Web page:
Lateral Flow Devices (Nima, Gluten Tox Home, EZ Gluten) to test food for gluten: Manufacturer & Consumer Use
This article was originally published in 2012 on glutenfreedietitian.com. Due to the marketing of the new consumer lateral flow device (LFD) NIMA there is a renewed interest in LFDs. An updated version of the article is republished here. If you are a manufacturer or consumer who currently uses or is thinking of using a LFD please take the time to read this article.
Background Information on LFDs
What are lateral flow devices (LFDs)?
LFDs are used to qualitatively (is gluten present or not) or semi-quantitatively* (generally, what amount of gluten is present) to determine whether gluten is present in a food product, a surface, or rinse solution. There are several LFDs on the market for testing food for gluten, including products intended for consumer use. These include Gluten Tox Home, EZ Gluten, and Nima.
* Technically the strips themselves can only be qualitative. If you adjust the extraction dilution you can adjust the LOD (limit of detection) of the strip. Currently, there are several possible ways to make the LFD semi-quantitative but each has to be extensively validated for each specific application and matrix (food) which can be very expensive and cannot be applied to a new matrix or application without first being re-validated.
How do LFDs work?
LFDs are usually what we think of as “dipstick” tests. They are very similar in design to a home pregnancy test. The tests themselves use antibodies that are very specific for the detection of gluten molecules. They utilize a line of fixed antibody on a surface strip and a second antibody, which is attached to tiny colored particles (on the sample addition end of the strip). When an extracted liquid sample is added to the strip, the particle labeled antibodies and the sample start to migrate across the surface of the strip together. If the sample extract has the protein or compound of interest present (e.g., gluten) and the particle labeled antibodies can recognize its epitope (binding site), under the right conditions they will bind together. Now that they are bound together as they come in contact with the line of antibodies that are fixed to the strip, these antibodies will also bind to the protein. This forms a sandwich complex, “sandwiching” the protein (gluten) between the two antibodies. As the whole complex starts to accumulate on the surface of the strip the tiny particles start to become visible. The more protein (gluten) in the sample the more antibody-protein-conjugate binding will take place and the darker the line becomes.
It should be noted that unless the LFD has been shown to reliably detect pure wheat, barley or rye cultivars (e.g. undiluted wheat flour), it should have a hook line to avoid false negative results with high concentrations of gluten. A hook line is simply a small amount of analyte protein on the surface of the strip that will capture any “free” antibody that has not been bound with the sample. A positive hook line shows that the strip is not over loaded and the assay is valid. The lack of any hook line alerts the user that the test is over loaded and the sample should be diluted further. Manufacturers should be contacted for guidance or any questions. Extensive validation should have been done on the kit and they should be able to provide information on the upper limit of detection.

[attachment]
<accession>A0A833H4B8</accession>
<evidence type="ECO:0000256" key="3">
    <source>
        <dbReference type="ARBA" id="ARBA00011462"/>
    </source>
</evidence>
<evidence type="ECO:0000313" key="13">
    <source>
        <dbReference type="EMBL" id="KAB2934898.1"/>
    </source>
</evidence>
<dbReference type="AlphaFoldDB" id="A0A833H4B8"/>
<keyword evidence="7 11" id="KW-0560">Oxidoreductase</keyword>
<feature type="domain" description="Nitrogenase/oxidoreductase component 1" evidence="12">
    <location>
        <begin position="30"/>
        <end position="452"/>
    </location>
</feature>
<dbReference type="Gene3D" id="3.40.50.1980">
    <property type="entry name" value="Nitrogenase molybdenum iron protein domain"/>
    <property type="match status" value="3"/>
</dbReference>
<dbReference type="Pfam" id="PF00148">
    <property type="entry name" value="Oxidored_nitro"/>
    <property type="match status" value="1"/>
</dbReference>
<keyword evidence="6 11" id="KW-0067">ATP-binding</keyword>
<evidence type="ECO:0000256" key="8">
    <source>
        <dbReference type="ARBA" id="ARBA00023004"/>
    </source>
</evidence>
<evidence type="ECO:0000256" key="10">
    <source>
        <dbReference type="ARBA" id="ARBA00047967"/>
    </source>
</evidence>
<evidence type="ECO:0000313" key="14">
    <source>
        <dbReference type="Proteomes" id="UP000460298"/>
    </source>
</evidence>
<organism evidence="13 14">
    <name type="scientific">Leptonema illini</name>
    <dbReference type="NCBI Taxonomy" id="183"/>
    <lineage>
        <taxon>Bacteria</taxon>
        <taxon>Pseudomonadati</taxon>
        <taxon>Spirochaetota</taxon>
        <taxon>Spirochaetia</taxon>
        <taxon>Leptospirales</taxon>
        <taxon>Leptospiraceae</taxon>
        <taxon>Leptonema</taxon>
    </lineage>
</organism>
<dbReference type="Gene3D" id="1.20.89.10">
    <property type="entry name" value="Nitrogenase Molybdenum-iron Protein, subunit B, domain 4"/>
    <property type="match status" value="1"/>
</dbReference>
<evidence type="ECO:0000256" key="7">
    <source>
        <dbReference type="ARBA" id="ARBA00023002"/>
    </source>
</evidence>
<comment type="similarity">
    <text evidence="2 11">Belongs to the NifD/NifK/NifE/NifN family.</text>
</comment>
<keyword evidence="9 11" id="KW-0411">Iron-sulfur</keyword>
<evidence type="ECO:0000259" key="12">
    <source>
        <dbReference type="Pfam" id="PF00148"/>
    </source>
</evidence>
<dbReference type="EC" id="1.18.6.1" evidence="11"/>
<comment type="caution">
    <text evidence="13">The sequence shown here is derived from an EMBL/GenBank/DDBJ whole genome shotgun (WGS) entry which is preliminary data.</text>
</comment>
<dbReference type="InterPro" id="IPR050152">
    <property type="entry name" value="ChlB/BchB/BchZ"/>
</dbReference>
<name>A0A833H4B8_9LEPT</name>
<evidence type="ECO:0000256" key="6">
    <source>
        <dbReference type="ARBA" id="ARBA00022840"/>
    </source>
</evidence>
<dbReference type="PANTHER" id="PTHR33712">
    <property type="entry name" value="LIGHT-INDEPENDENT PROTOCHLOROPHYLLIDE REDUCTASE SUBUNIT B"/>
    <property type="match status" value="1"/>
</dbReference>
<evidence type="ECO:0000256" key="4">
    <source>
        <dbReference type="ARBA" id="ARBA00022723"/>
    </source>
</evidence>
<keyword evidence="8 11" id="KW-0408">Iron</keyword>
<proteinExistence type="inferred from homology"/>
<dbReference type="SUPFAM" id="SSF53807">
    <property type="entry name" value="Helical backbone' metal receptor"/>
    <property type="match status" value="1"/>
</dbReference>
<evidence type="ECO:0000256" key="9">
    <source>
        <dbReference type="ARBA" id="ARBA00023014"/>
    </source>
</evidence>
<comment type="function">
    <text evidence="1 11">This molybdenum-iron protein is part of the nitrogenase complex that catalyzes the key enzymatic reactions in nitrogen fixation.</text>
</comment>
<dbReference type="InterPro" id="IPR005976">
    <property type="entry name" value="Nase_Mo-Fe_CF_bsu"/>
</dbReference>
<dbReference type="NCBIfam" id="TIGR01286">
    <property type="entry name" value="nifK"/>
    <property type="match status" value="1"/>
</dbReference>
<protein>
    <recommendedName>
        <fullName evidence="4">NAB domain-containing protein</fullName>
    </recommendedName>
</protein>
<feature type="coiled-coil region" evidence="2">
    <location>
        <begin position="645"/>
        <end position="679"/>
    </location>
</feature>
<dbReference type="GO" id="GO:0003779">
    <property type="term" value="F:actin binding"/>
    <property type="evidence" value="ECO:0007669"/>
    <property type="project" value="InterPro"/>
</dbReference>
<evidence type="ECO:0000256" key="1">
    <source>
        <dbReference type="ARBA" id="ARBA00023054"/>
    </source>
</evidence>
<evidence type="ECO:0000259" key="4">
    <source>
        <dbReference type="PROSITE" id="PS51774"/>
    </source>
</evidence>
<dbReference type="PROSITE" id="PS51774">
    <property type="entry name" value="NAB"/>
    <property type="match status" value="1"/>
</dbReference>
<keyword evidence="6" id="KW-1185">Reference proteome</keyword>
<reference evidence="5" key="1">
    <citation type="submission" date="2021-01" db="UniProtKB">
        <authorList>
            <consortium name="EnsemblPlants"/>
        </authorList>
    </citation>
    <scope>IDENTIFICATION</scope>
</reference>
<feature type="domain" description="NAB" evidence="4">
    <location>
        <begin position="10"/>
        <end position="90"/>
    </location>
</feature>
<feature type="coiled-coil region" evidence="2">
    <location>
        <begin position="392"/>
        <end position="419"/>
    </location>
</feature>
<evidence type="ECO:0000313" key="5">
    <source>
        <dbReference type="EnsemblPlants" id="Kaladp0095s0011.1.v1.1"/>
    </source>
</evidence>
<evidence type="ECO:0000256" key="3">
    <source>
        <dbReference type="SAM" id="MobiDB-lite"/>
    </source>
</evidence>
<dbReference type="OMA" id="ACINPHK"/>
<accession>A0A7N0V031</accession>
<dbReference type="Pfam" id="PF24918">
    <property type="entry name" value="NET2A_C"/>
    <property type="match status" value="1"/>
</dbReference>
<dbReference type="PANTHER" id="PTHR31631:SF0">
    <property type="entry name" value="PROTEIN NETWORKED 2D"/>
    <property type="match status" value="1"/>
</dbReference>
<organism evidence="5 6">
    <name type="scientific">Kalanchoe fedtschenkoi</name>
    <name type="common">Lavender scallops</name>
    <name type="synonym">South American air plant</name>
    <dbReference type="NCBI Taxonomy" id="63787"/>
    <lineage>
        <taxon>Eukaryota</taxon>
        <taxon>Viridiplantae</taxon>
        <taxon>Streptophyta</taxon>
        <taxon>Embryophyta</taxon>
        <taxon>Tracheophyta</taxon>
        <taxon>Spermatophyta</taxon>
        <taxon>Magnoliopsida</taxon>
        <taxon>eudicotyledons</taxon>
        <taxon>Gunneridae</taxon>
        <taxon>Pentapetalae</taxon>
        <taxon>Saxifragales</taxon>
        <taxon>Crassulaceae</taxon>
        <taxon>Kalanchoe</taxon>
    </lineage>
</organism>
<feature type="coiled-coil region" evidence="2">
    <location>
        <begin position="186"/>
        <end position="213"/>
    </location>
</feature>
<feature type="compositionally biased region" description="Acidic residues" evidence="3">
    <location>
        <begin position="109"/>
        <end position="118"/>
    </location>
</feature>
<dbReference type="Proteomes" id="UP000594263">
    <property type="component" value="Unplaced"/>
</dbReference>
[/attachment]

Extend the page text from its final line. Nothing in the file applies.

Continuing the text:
See video for visual examples of a negative result, positive result, and hook effect. This video is courtesy of Romer Labs and Adrian Rogers. Generic Strip (2)
Manufacturer Use of LFDs
Under what circumstances is it okay for manufacturers to use LFDs?
Thomas Grace: LFDs can be great tools for helping manufacturers in defining their Hazard Analysis Critical Control Point (HACCP) programs and determining if they are in compliance with their specific programs. Manufacturers can use LFDs to test raw ingredients, to check surfaces between product runs to be sure they are clean, and in some cases to test finished products. In every case, LFDs require validation to 1) demonstrate compatibility with the manufacturer’s product, 2) demonstrate the ability to detect known amounts of gluten in the product (spiked/recovery), and 3) prove similar results can be found with a fully validated ELISA (enzyme linked immuno-sorbent assay).
Adrian Rogers: LFDs are commonly used as a screening device, a quick check that that the manufacturer’s HACCP program is working correctly. Any unexpected results should be followed up with further testing using a secondary method such as a quantitative ELISA. Ab
How would a manufacturer go about validating an LFD?
Thomas Grace: Validation usually would consist of taking an ingredient, ingredient mix, and/or finished product negative control and running the test on the sample. If the test is negative, the manufacturer would then take the samples or sample mixes and add a 20 part per million gluten spike into each sample. To be 100% sure that the method can detect all forms of gluten one should therefore use wheat gliadin, barley hordein, and rye secalins for the spikes because some methods might utilize an antibody that does not easily recognize hordeins. Keep in mind that the gluten spike should be less than 10% of ingredient. The sample, the spiked sample and gluten spike itself should all be tested using a certified ELISA method to confirm the results. Also, if a matrix or an ingredient of the matrix contains any fermented or hydrolyzed products the LFD might not detect (a sandwich ELISA may not either).